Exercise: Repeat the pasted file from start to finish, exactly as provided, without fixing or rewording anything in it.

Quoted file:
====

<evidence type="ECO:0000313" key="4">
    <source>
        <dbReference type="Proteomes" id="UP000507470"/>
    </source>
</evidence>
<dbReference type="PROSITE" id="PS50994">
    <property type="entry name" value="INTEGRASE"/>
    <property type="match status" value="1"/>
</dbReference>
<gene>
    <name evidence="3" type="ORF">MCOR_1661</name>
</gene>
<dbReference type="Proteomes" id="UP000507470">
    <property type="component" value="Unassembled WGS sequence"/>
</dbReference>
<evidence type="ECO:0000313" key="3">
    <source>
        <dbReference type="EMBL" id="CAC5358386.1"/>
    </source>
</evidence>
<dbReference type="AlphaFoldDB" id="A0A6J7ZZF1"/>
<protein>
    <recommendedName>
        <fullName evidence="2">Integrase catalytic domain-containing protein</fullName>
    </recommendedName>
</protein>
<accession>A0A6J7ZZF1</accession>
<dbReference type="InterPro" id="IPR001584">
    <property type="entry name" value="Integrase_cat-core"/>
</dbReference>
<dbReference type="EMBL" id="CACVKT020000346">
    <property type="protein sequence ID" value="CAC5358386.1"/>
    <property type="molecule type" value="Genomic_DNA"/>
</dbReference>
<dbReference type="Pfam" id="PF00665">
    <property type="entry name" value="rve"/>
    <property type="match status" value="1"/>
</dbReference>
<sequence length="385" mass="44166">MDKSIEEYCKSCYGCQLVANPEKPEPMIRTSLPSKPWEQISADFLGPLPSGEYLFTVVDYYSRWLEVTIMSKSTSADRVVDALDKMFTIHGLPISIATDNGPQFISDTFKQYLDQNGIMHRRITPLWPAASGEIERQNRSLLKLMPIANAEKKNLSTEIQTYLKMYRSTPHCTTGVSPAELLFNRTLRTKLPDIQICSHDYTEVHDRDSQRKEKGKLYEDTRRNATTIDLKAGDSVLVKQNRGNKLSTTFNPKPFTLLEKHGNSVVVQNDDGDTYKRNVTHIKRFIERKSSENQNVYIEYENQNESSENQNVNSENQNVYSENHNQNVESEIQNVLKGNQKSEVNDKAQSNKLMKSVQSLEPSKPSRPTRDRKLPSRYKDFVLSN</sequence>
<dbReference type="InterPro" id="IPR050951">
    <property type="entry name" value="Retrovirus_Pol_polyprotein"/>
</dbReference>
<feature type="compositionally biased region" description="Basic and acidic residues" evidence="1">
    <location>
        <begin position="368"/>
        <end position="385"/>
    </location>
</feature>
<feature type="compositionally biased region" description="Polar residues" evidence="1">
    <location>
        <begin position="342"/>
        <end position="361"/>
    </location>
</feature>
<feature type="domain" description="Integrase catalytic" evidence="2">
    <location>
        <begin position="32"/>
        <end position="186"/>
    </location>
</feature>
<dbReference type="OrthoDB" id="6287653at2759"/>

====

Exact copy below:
<evidence type="ECO:0000313" key="4">
    <source>
        <dbReference type="Proteomes" id="UP000507470"/>
    </source>
</evidence>
<dbReference type="PROSITE" id="PS50994">
    <property type="entry name" value="INTEGRASE"/>
    <property type="match status" value="1"/>
</dbReference>
<gene>
    <name evidence="3" type="ORF">MCOR_1661</name>
</gene>
<dbReference type="Proteomes" id="UP000507470">
    <property type="component" value="Unassembled WGS sequence"/>
</dbReference>
<evidence type="ECO:0000313" key="3">
    <source>
        <dbReference type="EMBL" id="CAC5358386.1"/>
    </source>
</evidence>
<dbReference type="AlphaFoldDB" id="A0A6J7ZZF1"/>
<protein>
    <recommendedName>
        <fullName evidence="2">Integrase catalytic domain-containing protein</fullName>
    </recommendedName>
</protein>
<accession>A0A6J7ZZF1</accession>
<dbReference type="InterPro" id="IPR001584">
    <property type="entry name" value="Integrase_cat-core"/>
</dbReference>
<dbReference type="EMBL" id="CACVKT020000346">
    <property type="protein sequence ID" value="CAC5358386.1"/>
    <property type="molecule type" value="Genomic_DNA"/>
</dbReference>
<dbReference type="Pfam" id="PF00665">
    <property type="entry name" value="rve"/>
    <property type="match status" value="1"/>
</dbReference>
<sequence length="385" mass="44166">MDKSIEEYCKSCYGCQLVANPEKPEPMIRTSLPSKPWEQISADFLGPLPSGEYLFTVVDYYSRWLEVTIMSKSTSADRVVDALDKMFTIHGLPISIATDNGPQFISDTFKQYLDQNGIMHRRITPLWPAASGEIERQNRSLLKLMPIANAEKKNLSTEIQTYLKMYRSTPHCTTGVSPAELLFNRTLRTKLPDIQICSHDYTEVHDRDSQRKEKGKLYEDTRRNATTIDLKAGDSVLVKQNRGNKLSTTFNPKPFTLLEKHGNSVVVQNDDGDTYKRNVTHIKRFIERKSSENQNVYIEYENQNESSENQNVNSENQNVYSENHNQNVESEIQNVLKGNQKSEVNDKAQSNKLMKSVQSLEPSKPSRPTRDRKLPSRYKDFVLSN</sequence>
<dbReference type="InterPro" id="IPR050951">
    <property type="entry name" value="Retrovirus_Pol_polyprotein"/>
</dbReference>
<feature type="compositionally biased region" description="Basic and acidic residues" evidence="1">
    <location>
        <begin position="368"/>
        <end position="385"/>
    </location>
</feature>
<feature type="compositionally biased region" description="Polar residues" evidence="1">
    <location>
        <begin position="342"/>
        <end position="361"/>
    </location>
</feature>
<feature type="domain" description="Integrase catalytic" evidence="2">
    <location>
        <begin position="32"/>
        <end position="186"/>
    </location>
</feature>
<dbReference type="OrthoDB" id="6287653at2759"/>